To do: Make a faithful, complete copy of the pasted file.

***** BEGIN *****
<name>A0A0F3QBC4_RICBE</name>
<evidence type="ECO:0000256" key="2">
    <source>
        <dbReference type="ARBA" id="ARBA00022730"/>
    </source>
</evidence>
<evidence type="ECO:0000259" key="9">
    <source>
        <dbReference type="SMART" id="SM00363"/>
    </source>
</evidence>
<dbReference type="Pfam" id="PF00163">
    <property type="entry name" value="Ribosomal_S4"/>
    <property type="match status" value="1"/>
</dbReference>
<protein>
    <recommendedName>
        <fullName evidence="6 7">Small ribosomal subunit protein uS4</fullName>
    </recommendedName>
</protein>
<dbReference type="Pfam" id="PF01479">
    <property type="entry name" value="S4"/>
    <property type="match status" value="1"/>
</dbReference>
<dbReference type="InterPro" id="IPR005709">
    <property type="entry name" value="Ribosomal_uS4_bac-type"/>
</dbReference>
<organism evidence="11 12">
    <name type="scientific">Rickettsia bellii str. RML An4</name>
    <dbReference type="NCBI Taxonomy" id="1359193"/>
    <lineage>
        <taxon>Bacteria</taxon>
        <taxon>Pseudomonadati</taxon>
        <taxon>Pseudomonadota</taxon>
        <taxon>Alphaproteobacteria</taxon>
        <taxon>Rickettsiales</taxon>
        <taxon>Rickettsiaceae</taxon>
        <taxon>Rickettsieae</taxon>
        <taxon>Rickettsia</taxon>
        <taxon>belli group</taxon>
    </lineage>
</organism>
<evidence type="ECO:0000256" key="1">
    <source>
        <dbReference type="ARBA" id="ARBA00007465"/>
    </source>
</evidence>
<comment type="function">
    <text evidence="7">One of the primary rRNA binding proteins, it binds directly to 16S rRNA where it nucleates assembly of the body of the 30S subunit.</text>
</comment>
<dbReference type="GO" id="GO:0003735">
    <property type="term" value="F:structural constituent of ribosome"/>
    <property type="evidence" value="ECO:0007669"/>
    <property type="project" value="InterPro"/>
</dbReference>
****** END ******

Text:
<name>A0A0F3QBC4_RICBE</name>
<evidence type="ECO:0000256" key="2">
    <source>
        <dbReference type="ARBA" id="ARBA00022730"/>
    </source>
</evidence>
<evidence type="ECO:0000259" key="9">
    <source>
        <dbReference type="SMART" id="SM00363"/>
    </source>
</evidence>
<dbReference type="Pfam" id="PF00163">
    <property type="entry name" value="Ribosomal_S4"/>
    <property type="match status" value="1"/>
</dbReference>
<protein>
    <recommendedName>
        <fullName evidence="6 7">Small ribosomal subunit protein uS4</fullName>
    </recommendedName>
</protein>
<dbReference type="Pfam" id="PF01479">
    <property type="entry name" value="S4"/>
    <property type="match status" value="1"/>
</dbReference>
<dbReference type="InterPro" id="IPR005709">
    <property type="entry name" value="Ribosomal_uS4_bac-type"/>
</dbReference>
<organism evidence="11 12">
    <name type="scientific">Rickettsia bellii str. RML An4</name>
    <dbReference type="NCBI Taxonomy" id="1359193"/>
    <lineage>
        <taxon>Bacteria</taxon>
        <taxon>Pseudomonadati</taxon>
        <taxon>Pseudomonadota</taxon>
        <taxon>Alphaproteobacteria</taxon>
        <taxon>Rickettsiales</taxon>
        <taxon>Rickettsiaceae</taxon>
        <taxon>Rickettsieae</taxon>
        <taxon>Rickettsia</taxon>
        <taxon>belli group</taxon>
    </lineage>
</organism>
<evidence type="ECO:0000256" key="1">
    <source>
        <dbReference type="ARBA" id="ARBA00007465"/>
    </source>
</evidence>
<comment type="function">
    <text evidence="7">One of the primary rRNA binding proteins, it binds directly to 16S rRNA where it nucleates assembly of the body of the 30S subunit.</text>
</comment>
<dbReference type="GO" id="GO:0003735">
    <property type="term" value="F:structural constituent of ribosome"/>
    <property type="evidence" value="ECO:0007669"/>
    <property type="project" value="InterPro"/>
</dbReference>